I was fortunate enough to be able to visit Venice, Italy a little under a year ago. I’m one of those, “off the beaten path” travelers in that I would much prefer exploring a city’s lesser known areas than one of it’s more famous, trafficked, for lack of a better term, “tourist traps.” Venice is one of those cities where, if you just “take a left” (or a right, but be careful, you could end up in the water) and explore the back canals that aren’t teeming with throngs of tourists, you’ll come across hidden gems that will stay with you long after you leave.
Venice is built on the water; there isn’t a car to be seen. People get around the city either by walking or by one of the various means of water transport; the vaporetti (waterbus), the traghetti (gondola ferries), or private gondolas (but be forewarned, while very picturesque, the gondoliers can spot a tourist a mile away).
All along the back canals you’ll find artisan shops selling beautiful handmade treasures not to be seen along the Grand Canal; beautiful jewelry made of handblown Venetian glass, bakeries selling crusty, rustic breads baked fresh that morning, and galleries selling amazing finds by local artists. These wonderful wares aside, what I loved the most about exploring the back canals was coming across the time worn, but still beautiful buildings who, while abandoned and slightly weathered, still stood proud and beautiful, waiting for someone to come along and capture their beauty on film.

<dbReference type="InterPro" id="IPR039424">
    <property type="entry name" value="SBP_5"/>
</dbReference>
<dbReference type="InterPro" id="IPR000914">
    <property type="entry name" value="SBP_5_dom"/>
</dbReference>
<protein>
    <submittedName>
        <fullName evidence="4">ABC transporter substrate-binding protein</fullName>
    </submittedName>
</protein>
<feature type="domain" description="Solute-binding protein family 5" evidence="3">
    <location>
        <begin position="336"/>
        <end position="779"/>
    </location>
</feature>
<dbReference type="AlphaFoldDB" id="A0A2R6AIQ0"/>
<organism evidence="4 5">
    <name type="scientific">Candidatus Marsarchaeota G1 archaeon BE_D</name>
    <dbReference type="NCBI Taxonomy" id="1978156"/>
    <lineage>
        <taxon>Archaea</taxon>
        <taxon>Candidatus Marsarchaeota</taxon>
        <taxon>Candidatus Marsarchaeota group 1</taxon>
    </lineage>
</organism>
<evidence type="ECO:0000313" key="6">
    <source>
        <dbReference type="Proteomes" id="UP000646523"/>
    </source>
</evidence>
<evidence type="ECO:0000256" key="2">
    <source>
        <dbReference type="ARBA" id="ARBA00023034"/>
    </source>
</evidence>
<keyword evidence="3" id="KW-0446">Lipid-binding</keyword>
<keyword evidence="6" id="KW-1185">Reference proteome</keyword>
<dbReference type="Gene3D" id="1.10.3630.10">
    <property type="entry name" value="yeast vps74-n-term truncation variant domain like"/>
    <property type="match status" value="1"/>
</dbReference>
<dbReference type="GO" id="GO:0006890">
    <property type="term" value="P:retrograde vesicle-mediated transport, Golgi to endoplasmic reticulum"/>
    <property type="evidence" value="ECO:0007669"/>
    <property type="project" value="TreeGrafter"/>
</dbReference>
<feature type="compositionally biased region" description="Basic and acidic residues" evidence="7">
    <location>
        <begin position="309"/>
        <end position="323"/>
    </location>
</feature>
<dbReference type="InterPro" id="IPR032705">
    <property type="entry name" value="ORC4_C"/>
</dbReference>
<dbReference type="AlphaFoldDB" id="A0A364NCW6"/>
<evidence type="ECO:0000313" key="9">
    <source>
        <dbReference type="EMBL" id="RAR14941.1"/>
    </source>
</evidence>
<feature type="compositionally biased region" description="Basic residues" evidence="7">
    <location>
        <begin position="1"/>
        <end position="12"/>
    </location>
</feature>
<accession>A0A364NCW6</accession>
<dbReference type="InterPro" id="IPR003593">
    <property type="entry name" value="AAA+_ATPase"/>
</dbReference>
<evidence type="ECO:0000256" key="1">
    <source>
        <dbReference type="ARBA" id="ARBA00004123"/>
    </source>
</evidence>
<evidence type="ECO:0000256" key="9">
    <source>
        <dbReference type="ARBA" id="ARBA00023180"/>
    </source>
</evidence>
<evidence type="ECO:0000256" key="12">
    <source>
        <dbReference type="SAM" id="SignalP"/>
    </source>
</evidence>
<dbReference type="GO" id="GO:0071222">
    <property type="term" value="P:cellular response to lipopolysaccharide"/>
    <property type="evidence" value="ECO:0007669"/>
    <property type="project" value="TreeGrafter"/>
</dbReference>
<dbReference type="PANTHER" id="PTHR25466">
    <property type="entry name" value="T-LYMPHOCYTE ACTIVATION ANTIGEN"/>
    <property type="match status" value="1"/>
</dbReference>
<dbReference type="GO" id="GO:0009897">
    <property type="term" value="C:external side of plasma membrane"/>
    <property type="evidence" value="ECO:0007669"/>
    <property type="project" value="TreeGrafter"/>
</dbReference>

My latest creation, “The Guardian,” is of an abandoned factory, tucked far back from the Grand Canal. What captured my eye was the single chair sitting out front. I imagined a man, perhaps the owner, a Venetian glass blower, taking a break from his work to watch the passersby. In time, he’ll go back inside and finish his work for the day, eventually going home to his wife and children, but, for now, he’ll just watch, wondering about the lives of the people he sees…